Regarding exhaled breath condensate, the statement concludes that more work is needed on the validation of the various measures from EBC, and to describe the relationship between these measures and other markers of asthma control. The authors concluded that studies to address whether using EBC results in improved clinical decision-making or better asthma outcomes are required.
The accuracy of the cutoffs recommended by the American Thoracic Society (ATS) guidelines has not been evaluated in the diagnosis of asthma. In addition, no studies were identified that evaluated whether the use of FeNO improved the accuracy of asthma diagnosis compared with clinical diagnosis. Given these limitations, it is not possible to evaluate whether the use of FeNO levels in clinical practice improves the accuracy of diagnosing asthma
Guidelines from the Global Initiative for Asthma (GINA, 2012) state that levels of FENO and carbon monoxide have been suggested as non-invasive markers of airway inflammation in asthma. The guidelines state that levels of FENO are elevated in people with asthma (who are not taking inhaled glucocorticosteroids) compared to people without asthma, yet these findings are not specific for asthma. The guidelines note the FENO has not been evaluated prospectively as an aid in asthma diagnosis, but these measurements are being evaluated for potential use in determining optimal treatment, "although it has been shown that the use of FeNO as a measure of asthma control does not improve control or enable reduction in dose of inhaled glucocorticosteroid." The Global Initiative for Asthma was launched in conjunction with the National Heart Lung and Blood Institute and the World Health Organization.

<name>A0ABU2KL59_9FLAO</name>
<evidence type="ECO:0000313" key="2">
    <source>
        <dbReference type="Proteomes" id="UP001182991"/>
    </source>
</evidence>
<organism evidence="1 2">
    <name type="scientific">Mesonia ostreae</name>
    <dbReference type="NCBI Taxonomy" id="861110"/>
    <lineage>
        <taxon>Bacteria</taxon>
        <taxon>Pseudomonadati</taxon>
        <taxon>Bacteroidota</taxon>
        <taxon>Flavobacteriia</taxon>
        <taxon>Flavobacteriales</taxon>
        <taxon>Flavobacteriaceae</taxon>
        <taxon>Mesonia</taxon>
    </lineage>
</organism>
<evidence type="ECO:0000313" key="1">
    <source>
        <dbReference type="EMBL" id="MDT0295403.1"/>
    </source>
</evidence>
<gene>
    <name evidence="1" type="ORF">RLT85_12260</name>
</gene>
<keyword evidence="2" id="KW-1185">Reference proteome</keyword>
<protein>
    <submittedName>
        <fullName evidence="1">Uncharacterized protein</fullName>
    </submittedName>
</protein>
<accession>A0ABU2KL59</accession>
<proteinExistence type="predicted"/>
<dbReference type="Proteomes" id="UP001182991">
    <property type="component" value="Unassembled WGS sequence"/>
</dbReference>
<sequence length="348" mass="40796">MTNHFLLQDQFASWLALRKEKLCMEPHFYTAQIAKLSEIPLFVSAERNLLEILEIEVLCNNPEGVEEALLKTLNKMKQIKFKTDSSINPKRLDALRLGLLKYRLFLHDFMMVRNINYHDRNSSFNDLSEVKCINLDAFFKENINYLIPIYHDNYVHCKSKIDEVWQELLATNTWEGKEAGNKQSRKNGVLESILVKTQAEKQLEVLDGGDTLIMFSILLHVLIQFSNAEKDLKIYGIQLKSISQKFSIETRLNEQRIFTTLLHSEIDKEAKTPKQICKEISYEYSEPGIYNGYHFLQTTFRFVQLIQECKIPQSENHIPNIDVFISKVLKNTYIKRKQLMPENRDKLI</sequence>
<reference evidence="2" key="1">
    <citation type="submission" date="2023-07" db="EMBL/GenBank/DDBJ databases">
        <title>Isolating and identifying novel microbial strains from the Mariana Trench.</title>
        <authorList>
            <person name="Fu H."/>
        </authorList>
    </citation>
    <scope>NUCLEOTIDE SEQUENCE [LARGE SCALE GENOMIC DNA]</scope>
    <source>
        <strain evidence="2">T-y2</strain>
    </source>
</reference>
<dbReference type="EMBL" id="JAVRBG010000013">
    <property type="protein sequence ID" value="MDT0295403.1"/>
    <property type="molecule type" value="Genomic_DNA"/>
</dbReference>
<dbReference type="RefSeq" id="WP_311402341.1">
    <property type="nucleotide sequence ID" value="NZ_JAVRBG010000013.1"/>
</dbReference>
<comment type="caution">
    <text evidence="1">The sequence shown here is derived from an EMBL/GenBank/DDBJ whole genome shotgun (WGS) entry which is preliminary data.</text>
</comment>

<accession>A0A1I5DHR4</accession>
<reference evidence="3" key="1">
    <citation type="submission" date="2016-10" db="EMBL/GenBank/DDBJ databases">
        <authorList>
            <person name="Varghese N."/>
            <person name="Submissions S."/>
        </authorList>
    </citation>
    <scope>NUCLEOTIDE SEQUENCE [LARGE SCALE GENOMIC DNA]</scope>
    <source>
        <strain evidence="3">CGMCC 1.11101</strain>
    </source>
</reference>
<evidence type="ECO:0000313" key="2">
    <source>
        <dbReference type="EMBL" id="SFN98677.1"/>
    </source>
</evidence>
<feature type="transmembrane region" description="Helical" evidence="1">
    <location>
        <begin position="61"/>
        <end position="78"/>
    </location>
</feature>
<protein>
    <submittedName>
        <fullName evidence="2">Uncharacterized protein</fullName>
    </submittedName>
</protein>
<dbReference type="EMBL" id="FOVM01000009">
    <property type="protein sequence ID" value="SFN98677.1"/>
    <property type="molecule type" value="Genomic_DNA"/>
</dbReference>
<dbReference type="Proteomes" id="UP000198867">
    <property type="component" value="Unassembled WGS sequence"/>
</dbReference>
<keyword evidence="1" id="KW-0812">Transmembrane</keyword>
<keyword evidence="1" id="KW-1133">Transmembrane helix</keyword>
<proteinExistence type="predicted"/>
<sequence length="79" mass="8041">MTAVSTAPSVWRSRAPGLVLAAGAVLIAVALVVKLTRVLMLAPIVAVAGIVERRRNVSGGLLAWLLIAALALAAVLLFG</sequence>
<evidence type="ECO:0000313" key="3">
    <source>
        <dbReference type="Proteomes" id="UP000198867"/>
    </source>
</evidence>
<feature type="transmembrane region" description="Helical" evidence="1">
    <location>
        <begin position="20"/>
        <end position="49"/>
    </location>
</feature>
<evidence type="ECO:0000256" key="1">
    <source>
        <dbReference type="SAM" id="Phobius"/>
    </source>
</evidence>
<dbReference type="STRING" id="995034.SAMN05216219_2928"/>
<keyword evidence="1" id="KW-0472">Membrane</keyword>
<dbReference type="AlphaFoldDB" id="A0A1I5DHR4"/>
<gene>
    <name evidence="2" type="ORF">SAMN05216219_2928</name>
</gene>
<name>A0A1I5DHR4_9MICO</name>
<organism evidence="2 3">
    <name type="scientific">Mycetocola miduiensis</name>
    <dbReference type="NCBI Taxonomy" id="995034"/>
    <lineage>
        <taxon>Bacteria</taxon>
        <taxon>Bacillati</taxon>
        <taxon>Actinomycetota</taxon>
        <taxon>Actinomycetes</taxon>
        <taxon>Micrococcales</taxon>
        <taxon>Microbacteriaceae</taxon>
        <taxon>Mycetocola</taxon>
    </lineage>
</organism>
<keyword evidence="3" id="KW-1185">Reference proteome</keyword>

While FENO levels generally predict which patients will respond to inhaled glucocorticoid therapy,the largest trials and a systematic review did not find sufficient evidence to support routine use of FENO to guide asthma therapy.
Measurement of exhaled nitric oxide is considered investigational in the diagnosis and management of asthma and all other disorders including but not limited to chronic obstructive pulmonary disease and chronic cough.
Measurement of exhaled breath condensate is considered investigational in the diagnosis and management of asthma and all other disorders including but not limited to chronic obstructive pulmonary disease and chronic cough.
The evidence is insufficient to determine the effect of exhaled nitric oxide and exhaled breath condensate tests on health outcomes. The recent studies do prove that there is treatment change with the addition of FeNO measurements, but fail to examine the effect of the treatment changes on outcomes. There is still no validated standardized cutoff of FeNO to use for diagnosing asthma. As a result, it is not possible to determine the true sensitivity and specificity of the test for diagnosing asthma or any other disorder. Further investigation is recommended because a negative result does not exclude asthma. Inhaled steroids are a mainstay of treatment of asthma and have been associated with a variety of health outcome benefits. The change in management must be examined to determine net benefits on health outcomes.